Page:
Ryan Smolkin, the zany, Smiths Falls, Ont.-bred entrepreneur best known for his restaurants serving poutine smothered in an endless array of toppings, has died.
The founder of Smoke’s Poutinerie Inc. was 50.
He died Sunday of unexpected complications from a recent surgery, the company said Monday, adding that he dreamt of achieving “global domination” with the Ajax, Ont.-based brand.
“He wanted to be in every city and every country in the world and that’s what he preached from day one,” said Smoke’s president and chief operating officer Mark Cunningham, who Smolkin chose to be his successor.
Smolkin started Smoke’s in 2009, slinging hefty heaps of poutine topped with ingredients like pulled pork, bacon, cheeseburgers and butter chicken. He chose poutine simply because it was “unique,” Cunningham said.
At Smoke’s, Smolkin called himself the chief entertainment officer, a role that saw him curate more than 30 varieties of the fry-based dish his chain would sell. He also starred in a smattering of YouTube videos. In many of the clips, he sports mirrored shades and a furry trapper hat, topping everything from Timbits to devilled eggs or apple pie in gravy to answer the question, “Will it gravy?”
Though Cunningham said Smolkin could be quiet and reserved, he lit up when all eyes were on him.
“When the light came on for the camera, he was ready to rock ‘n’ roll,” Cunningham recalled.
Smolkin’s food and persona caught on fast with Canadians, including actor Seth Rogen, who once told the Toronto Star that Smoke’s fries smothered in smoked meat, cheese curds and gravy would be his ideal last meal on Earth, if he had to choose.
Such praise helped Smoke’s expand from its first location on Adelaide Street West in Toronto to roughly 100 locations all over Canada, and at one time, in the U.S.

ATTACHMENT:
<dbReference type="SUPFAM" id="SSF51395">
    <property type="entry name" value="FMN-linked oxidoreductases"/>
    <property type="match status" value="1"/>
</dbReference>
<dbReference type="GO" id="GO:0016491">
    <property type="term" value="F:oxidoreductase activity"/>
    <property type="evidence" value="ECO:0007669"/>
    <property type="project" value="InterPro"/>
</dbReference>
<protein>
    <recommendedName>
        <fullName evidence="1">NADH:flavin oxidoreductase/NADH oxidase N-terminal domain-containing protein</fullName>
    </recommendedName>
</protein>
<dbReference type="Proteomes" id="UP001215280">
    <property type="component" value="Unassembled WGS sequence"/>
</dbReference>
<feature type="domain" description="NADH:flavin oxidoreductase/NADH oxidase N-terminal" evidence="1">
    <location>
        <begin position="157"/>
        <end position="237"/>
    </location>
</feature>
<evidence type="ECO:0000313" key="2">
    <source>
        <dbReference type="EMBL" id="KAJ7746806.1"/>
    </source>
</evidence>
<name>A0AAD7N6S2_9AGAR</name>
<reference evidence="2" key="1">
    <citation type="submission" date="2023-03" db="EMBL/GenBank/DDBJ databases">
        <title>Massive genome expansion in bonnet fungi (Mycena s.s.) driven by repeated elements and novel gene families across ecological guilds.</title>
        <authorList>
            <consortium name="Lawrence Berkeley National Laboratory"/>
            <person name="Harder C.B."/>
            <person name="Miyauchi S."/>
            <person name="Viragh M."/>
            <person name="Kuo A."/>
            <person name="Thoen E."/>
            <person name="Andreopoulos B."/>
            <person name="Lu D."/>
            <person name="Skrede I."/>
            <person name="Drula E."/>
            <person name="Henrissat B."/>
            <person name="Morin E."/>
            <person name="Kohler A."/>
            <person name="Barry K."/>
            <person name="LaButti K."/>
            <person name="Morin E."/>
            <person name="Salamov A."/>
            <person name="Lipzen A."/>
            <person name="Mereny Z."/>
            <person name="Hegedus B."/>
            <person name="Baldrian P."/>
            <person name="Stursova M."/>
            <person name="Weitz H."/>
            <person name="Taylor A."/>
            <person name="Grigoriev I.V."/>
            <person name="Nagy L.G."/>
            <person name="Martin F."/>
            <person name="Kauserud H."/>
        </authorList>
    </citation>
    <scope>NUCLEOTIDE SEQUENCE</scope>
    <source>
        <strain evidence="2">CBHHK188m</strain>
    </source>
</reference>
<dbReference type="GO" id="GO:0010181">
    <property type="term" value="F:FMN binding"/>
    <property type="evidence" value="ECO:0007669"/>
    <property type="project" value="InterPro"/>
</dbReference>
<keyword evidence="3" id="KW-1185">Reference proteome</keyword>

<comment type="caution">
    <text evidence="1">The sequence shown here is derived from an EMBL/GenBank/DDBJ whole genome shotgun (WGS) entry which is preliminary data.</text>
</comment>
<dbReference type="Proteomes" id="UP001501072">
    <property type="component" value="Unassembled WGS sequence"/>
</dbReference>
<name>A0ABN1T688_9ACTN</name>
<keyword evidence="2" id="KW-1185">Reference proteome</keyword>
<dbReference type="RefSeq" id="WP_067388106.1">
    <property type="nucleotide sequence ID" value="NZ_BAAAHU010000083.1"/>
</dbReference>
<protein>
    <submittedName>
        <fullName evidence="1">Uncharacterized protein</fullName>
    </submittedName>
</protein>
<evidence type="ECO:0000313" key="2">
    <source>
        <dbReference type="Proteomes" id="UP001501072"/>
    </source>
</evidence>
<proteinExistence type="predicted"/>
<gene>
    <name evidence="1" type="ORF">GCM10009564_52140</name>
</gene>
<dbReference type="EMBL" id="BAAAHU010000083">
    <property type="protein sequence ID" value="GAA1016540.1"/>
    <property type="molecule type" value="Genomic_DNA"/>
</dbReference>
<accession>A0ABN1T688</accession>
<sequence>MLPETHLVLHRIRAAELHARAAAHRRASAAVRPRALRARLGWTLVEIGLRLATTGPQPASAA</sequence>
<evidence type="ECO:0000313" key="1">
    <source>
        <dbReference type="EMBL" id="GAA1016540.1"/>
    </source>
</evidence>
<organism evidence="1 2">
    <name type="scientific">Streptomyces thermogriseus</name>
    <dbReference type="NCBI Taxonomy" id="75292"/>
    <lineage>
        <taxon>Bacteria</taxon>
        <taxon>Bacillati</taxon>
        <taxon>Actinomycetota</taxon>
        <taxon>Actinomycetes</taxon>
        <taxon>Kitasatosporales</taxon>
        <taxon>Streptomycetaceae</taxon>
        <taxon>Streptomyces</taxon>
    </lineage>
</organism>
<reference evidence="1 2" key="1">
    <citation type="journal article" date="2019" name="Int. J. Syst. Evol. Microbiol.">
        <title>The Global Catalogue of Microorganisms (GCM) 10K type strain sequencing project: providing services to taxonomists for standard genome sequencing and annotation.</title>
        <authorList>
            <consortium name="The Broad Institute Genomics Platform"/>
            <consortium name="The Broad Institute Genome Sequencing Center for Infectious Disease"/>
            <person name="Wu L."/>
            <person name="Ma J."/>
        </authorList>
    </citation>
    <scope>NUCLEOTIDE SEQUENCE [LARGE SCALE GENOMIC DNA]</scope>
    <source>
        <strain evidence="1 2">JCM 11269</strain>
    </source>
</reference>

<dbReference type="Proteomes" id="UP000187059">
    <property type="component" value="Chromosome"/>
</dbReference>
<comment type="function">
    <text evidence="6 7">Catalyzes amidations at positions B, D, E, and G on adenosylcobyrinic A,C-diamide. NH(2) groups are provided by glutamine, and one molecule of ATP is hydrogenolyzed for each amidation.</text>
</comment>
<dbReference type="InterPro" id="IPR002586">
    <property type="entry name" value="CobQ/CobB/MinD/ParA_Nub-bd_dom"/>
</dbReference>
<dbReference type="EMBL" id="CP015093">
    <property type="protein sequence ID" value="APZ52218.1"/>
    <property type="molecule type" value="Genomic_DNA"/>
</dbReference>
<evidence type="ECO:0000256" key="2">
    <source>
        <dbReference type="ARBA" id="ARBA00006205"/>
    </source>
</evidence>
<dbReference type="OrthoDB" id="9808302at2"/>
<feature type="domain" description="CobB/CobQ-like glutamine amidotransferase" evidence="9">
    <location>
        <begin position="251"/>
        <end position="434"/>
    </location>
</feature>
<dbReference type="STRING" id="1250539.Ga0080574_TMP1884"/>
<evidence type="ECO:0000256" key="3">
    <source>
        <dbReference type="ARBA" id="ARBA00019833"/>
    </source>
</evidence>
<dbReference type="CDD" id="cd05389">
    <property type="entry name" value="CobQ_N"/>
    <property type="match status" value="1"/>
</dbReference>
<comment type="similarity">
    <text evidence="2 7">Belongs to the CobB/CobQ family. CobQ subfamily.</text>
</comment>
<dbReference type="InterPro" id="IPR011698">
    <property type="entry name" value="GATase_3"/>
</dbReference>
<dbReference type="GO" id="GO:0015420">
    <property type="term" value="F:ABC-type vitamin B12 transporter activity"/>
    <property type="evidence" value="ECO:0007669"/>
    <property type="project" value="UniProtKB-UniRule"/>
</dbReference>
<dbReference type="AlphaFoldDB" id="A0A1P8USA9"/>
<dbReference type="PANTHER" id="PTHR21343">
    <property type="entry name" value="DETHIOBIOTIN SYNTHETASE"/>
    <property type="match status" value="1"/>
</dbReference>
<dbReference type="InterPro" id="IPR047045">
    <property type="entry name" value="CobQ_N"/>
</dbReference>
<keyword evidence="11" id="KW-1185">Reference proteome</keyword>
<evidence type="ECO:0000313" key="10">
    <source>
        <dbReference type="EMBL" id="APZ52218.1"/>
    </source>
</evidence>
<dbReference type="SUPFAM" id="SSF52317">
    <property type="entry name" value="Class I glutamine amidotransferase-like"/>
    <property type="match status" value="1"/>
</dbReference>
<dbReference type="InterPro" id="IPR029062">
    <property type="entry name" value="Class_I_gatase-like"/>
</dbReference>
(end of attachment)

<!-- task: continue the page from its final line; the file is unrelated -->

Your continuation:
He often said his goal was to take poutine — long a Quebec delicacy — all over the world, telling staff, “Nothing stops the gravy train.”
Along the way, he founded the World Poutine Eating Championship, where competitive eater Joey Chestnut once downed 28 pounds of poutine in 10 minutes.
In 2016, he added a CEO component to the championship, where food industry leaders competed and raised money for We Care, a charity sending kids with disabilities to camp, whose board Smolkin sat on.
Smolkin competed in the executive version of the competition, but often had a few hijinks planned. “He’d water down the gravy or we’d put something else in the box for him or he would go around giving lots of his competitors more boxes than he had,” Cunningham said.
Smolkin, he added, imbued much of what he did with rock ‘n’ roll.
He would sing in the brand’s restaurants, outfitted its headquarters with a big video screen to play 1980s rock videos and even challenged partners and suppliers at the company’s conferences to play air guitar on stage, Cunningham said.
But perhaps one of his biggest rock ‘n’ roll moments came when he met Kiss star Gene Simmons. The two sparked a friendship, leading to Smolkin visiting Simmons at his Los Angeles home, Cunningham said.
They chatted by the pool and Smolkin was always thrilled when Simmons texted while out on tour.
“Not only did (Smolkin) respect (Simmons) from a from a music standpoint, but he respected him as a business entrepreneur,” Cunningham said.
“They had a strong bond, that’s for sure.”
Like Simmons, Smolkin had a flare for marketing.
Smolkin picked out the Smoke’s red and black checkered plaid colour scheme, reminiscent of the shirts he often wore, and emblazoned his stores with a sketched logo of company mascot Smoke.
The branding was a chance to draw on Smolkin’s past as a head of a marketing and design company that boasted Nike, Maple Leaf Sports & Entertainment, Molson Breweries and Corus Entertainment as clients.
Away from work, he was a proud father of twins Nate and Sam, and is also survived by his father and two siblings.
Since they announced his death, Cunningham said his family and Smoke’s has seen an outpouring of support.
“He had a big heart,” Cunningham said.
“He would be a guy that would give you that high five or that pat on the shoulder or that big, big hug … He had an effect over people, that’s for sure.”